Why Bother to Develop a Windows Phone 8 App

| by Martin Monroe Follow 0 Followers on Dec 17, 2012. Estimated reading time: 2 minutes |

To date Microsoft’s Windows Phone 8 is still a distant fourth in the battle for the hearts and minds of Mobile OS users. Google App Director, Clay Bavor stated that they ‘have no plans to build out Windows apps.’ One Iain Simpson, a community member over at believes that there is more to that statement than meets the eye:

I think this is a sign that Google thinks MS has something here with the Windows 8 ecosystem. I think they are a bit worried that (their) customers would have a better experience using a non android or chrome device to view (their) products (and) thus lose customers to Microsoft.

At least one mobile industry pro, Kris Hyre, was unhappy about Google’s stance:

This is actually pretty disheartening. I'm a avid Android/Google fan, but now I have to move my main storage from Drive over to one of my others (I use Drive, Dropbox, Box, and SkyDrive.) I recently started using a Windows Phone 8 device as my career requires me to change devices every few months. Using brower based methods has always been clunky. I was looking forward to getting a Drive app on WP8, but since that is not happening I guess I'll be moving my main storage to SkyDrive since that is available on Android and WP8.

The Windows Phone 8 SDK (software developers kit), whose merits were expounded in a recent infoQ post, has a few interesting features like native gaming, a runtime for phones plus a fresh kernel. The kit requires 64 bit Windows 8 to run and is available in seven languages. Though it probably isn’t a substitute for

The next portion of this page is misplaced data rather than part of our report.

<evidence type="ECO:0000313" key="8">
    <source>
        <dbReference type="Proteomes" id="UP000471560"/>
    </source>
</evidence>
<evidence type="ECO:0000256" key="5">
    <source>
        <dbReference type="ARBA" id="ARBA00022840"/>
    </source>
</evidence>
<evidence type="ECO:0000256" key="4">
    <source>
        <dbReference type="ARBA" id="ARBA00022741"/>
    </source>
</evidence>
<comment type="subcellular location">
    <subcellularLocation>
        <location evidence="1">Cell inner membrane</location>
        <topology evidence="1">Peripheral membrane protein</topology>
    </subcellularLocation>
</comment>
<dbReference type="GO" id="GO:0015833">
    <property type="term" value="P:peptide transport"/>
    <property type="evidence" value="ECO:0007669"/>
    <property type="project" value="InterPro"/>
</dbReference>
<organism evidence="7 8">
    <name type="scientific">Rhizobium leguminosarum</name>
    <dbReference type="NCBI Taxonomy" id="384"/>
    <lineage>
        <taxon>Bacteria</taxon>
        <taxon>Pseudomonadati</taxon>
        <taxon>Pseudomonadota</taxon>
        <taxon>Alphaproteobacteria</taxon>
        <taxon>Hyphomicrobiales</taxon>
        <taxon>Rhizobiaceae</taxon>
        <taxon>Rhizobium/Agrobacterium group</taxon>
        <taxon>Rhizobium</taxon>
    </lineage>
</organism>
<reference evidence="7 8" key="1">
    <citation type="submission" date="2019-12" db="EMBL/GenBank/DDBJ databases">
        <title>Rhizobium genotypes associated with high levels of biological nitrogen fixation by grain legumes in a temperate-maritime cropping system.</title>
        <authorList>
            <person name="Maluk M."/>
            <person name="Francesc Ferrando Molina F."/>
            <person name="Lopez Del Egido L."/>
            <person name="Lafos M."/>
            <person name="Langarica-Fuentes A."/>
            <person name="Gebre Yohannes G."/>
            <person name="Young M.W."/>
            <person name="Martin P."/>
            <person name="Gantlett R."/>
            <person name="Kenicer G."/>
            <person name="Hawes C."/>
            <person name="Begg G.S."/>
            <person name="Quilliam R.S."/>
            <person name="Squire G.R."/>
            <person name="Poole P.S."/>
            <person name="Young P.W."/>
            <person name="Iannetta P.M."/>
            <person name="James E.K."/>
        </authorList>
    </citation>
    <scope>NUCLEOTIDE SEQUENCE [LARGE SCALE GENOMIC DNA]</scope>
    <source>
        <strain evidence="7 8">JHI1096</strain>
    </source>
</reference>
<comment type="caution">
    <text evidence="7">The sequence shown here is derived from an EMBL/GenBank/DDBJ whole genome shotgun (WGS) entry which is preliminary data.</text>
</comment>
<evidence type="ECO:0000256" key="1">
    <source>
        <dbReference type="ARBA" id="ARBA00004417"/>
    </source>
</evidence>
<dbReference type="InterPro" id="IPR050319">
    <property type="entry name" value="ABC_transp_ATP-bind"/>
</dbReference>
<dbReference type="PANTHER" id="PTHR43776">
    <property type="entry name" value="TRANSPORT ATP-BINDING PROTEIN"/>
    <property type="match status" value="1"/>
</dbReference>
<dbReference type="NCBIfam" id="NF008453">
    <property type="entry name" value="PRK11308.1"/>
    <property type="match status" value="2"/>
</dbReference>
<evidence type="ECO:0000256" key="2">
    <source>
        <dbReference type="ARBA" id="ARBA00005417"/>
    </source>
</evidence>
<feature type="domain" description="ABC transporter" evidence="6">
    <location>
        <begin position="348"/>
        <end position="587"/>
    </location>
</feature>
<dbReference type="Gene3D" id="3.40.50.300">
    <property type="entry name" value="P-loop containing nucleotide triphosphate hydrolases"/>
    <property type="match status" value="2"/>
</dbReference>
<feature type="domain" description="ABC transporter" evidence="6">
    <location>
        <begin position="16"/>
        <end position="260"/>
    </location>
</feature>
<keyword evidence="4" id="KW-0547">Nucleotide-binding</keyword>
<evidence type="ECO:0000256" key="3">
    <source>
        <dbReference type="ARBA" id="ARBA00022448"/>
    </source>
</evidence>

Visual Studio, developers with experience in Direct3D will be able to create their applications using C or C++. When you are ready to post your application in the Windows Phone Store you will need to invest $99 to cover one year’s dues to become an official Windows Phone Developer. Frylock, a commenter over at Techrepublic, wasn’t impressed with the fee:

I don't understand why these SDKs are anything over $0. Why provide *any* barrier to entry for a dev when it's in your own best interest to get them to expand your ecosystem? Obviously $99 isn't much to a larger developer, but it might stop someone who wants to experiment with an idea. You never know where the good apps are going to come from.

One influential blogger recently commented on the overall lower quality of Windows Phone apps compared to Coke and Pepsi, that is to say, iOS & Android. Could this be an opportunity to stand out from the maddening crowd?

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